Study Finds Potential Therapeutic Target to Halt Ovarian Cancer Growth

Study Finds Potential Therapeutic Target to Halt Ovarian Cancer Growth

Researchers have identified a growth factor, called EGFL6, that appears to promote ovarian cancer growth and spread in both cell lines and mouse models, according to a study published in Cancer Research.

The study, “EGFL6 Regulates the Asymmetric Division, Maintenance, and Metastasis of ALDH+ Ovarian Cancer Cells,” suggests that blocking this protein has the potential to reduce cancer growth in ovarian cancer patients and prevent it from metastasizing.

In recent years, studies have increasingly supported the role of cancer stem cells in tumor growth, which work by reproducing themselves and giving rise to differentiated cancer cells that fuel the tumor,  much like normal stem cells do in healthy tissues.

However, little is known about the factors that regulate the asymmetric division of cancer stem cells. Given the role of EGFL6 in stem cell proliferation and differentiation in a variety of biological systems, the researchers sought to examine if EGFL6 also played a part in the proliferation of ovarian cancer stem cells.

They found that triggering EGFL6 expression in ovarian cancer cells led to a two- to three-fold increase in the rate of cell proliferation in both cell lines and ovarian cancer mouse models. When the researchers impaired the production of this protein, however, the tumor grew nearly four times more slowly.

Using microfluidic chambers to look into individual cells, the researchers found that EGFL6 was playing a part in the asymmetric division of cancer stem cells. Without EGFL6, a cancer stem cell could not properly divide into a new cancer stem cell and a differentiated daughter cell.

“What this means is that the stem cell population remains stable. But the daughter cells, which can have a burst of growth, multiply and allow the cancer to grow,” Ronald J. Buckanovich, MD, PhD, a professor of hematology/oncology and gynecologic oncology at the University of Michigan Medical School, said in a press release.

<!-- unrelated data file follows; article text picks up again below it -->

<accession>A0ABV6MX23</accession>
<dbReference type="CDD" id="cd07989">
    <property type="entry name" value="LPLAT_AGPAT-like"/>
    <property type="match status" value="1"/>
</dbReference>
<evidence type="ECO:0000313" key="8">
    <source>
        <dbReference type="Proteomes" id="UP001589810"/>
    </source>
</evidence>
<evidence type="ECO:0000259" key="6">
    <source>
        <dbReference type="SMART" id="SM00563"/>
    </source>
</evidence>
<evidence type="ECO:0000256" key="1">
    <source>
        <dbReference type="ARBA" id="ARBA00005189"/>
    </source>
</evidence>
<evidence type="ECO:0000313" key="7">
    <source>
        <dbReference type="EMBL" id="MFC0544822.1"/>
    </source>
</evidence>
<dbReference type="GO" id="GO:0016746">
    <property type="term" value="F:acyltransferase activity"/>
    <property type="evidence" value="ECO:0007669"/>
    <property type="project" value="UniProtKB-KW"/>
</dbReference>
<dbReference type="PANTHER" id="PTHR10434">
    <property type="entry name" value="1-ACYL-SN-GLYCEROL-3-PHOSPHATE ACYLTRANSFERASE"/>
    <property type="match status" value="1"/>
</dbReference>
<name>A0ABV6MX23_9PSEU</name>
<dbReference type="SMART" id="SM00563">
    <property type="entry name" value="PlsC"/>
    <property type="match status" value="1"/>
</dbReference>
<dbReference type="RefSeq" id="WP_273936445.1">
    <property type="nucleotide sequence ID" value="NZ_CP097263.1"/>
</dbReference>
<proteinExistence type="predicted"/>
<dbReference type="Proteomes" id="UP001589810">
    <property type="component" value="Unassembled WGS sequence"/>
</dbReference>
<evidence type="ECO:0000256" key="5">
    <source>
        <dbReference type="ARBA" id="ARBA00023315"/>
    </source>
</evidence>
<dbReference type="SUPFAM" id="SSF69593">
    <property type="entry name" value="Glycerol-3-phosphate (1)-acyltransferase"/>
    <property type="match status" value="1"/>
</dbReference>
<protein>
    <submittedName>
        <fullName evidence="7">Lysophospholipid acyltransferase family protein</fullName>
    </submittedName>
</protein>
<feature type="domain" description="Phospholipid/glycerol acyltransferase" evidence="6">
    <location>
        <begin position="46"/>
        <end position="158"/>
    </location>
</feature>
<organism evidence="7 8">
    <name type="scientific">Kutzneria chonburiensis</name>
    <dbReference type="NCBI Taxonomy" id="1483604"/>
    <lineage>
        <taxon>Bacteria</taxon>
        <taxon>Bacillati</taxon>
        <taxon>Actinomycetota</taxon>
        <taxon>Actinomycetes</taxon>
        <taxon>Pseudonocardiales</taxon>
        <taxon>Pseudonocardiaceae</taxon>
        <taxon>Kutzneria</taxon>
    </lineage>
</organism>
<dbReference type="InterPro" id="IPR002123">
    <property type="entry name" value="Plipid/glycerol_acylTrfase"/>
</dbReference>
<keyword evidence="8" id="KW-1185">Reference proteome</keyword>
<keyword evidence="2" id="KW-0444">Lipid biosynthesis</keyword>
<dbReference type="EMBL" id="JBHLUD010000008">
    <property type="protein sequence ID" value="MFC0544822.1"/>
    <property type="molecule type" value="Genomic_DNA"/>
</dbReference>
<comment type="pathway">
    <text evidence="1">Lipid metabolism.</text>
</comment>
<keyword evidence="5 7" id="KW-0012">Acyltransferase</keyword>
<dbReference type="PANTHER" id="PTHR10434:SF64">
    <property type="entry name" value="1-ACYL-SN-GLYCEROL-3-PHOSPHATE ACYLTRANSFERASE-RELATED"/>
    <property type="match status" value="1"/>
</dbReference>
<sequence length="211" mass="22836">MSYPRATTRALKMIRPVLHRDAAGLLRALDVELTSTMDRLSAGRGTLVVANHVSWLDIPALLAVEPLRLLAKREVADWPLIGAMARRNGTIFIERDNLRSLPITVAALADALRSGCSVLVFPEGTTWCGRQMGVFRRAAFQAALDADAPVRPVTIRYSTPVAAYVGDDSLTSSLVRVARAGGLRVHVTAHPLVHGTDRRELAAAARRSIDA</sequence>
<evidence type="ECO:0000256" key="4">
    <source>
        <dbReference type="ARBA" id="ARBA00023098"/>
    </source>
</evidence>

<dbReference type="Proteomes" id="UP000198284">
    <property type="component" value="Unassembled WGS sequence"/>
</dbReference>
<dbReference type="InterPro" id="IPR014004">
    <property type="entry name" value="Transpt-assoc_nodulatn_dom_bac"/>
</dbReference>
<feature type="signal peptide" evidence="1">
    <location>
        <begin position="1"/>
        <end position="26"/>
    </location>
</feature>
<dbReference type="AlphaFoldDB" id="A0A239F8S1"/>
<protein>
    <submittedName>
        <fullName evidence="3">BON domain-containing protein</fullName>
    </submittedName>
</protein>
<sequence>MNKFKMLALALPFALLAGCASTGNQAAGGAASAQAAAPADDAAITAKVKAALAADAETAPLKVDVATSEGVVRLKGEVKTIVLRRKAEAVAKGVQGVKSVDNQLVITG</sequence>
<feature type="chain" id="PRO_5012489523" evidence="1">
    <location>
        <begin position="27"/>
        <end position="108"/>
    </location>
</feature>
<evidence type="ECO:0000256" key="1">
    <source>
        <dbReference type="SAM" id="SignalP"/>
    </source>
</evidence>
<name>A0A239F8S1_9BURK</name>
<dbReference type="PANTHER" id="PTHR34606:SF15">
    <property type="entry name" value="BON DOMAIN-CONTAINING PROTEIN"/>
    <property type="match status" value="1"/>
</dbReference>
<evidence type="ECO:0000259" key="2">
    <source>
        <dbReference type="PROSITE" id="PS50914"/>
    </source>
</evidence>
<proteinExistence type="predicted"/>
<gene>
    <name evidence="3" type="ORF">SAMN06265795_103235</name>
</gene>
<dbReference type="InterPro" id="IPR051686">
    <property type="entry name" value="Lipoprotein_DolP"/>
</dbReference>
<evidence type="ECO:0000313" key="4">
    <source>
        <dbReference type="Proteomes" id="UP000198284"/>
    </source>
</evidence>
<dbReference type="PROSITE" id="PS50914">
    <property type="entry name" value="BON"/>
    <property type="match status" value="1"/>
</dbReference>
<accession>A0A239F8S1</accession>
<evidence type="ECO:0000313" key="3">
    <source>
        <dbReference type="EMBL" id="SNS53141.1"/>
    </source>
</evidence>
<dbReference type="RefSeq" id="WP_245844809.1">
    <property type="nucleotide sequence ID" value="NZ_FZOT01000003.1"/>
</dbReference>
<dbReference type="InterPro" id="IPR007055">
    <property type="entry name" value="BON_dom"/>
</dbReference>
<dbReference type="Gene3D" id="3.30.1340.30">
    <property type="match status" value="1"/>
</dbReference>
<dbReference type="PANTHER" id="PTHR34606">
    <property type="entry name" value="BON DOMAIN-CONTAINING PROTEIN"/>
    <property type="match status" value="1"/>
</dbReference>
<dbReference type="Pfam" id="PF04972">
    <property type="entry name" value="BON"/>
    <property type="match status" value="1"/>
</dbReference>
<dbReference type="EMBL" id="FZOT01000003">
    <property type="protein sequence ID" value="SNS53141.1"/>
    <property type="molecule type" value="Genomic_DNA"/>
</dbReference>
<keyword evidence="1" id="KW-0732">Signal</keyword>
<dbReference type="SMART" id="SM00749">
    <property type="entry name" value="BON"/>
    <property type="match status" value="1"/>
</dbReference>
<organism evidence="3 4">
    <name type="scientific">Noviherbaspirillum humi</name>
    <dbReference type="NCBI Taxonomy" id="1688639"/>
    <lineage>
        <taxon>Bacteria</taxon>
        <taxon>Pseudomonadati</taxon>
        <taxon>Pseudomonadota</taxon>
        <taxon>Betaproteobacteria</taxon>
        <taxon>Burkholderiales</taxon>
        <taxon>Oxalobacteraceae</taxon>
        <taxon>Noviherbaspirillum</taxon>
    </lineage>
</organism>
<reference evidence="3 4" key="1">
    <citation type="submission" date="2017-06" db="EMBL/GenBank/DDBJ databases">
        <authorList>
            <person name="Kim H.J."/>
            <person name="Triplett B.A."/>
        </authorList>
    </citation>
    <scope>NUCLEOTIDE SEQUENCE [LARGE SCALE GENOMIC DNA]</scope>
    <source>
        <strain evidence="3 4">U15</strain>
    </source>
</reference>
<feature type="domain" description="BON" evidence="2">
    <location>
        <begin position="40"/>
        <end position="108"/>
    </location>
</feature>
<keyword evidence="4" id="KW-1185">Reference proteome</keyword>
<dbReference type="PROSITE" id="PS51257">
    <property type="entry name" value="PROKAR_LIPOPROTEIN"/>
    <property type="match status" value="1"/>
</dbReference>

But importantly, EGFL6 wasn’t involved only in cancer stem cell proliferation; it also induced cancer stem cell migration. When this growth factor was added into the bloodstream of ovarian cancer mouse models, their tumor was much more likely to metastasize.

Using a EGFL6 blocking antibody, the investigators found that inhibiting this protein was enough to reduce the cancer stem cell pool by 35%, which led to a significant reduction in tumor growth. Also, the development of metastasis was impaired with EGFL6 inhibition.

Together, the findings suggest that inhibiting EGFL6 with a blocking antibody may be a promising therapeutic approach for women with advanced ovarian cancer, preventing the cancer from growing and spreading.

“The bigger implication is for women at high risk of ovarian cancer,” said Buckanovich. “These patients could be treated before cancer develops, potentially blocking cancer from developing or preventing it from spreading. If cancer did develop, it could be diagnosed at an early stage, which would improve patient outcomes.”

The next step is to develop an antibody that is suitable to be used in humans, and to test it further in clinical settings.

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Inês Martins holds a BSc in Cell and Molecular Biology from Universidade Nova de Lisboa and is currently finishing her PhD in Biomedical Sciences at Universidade de Lisboa. Her work has been focused on blood vessels and their role in both hematopoiesis and cancer development.

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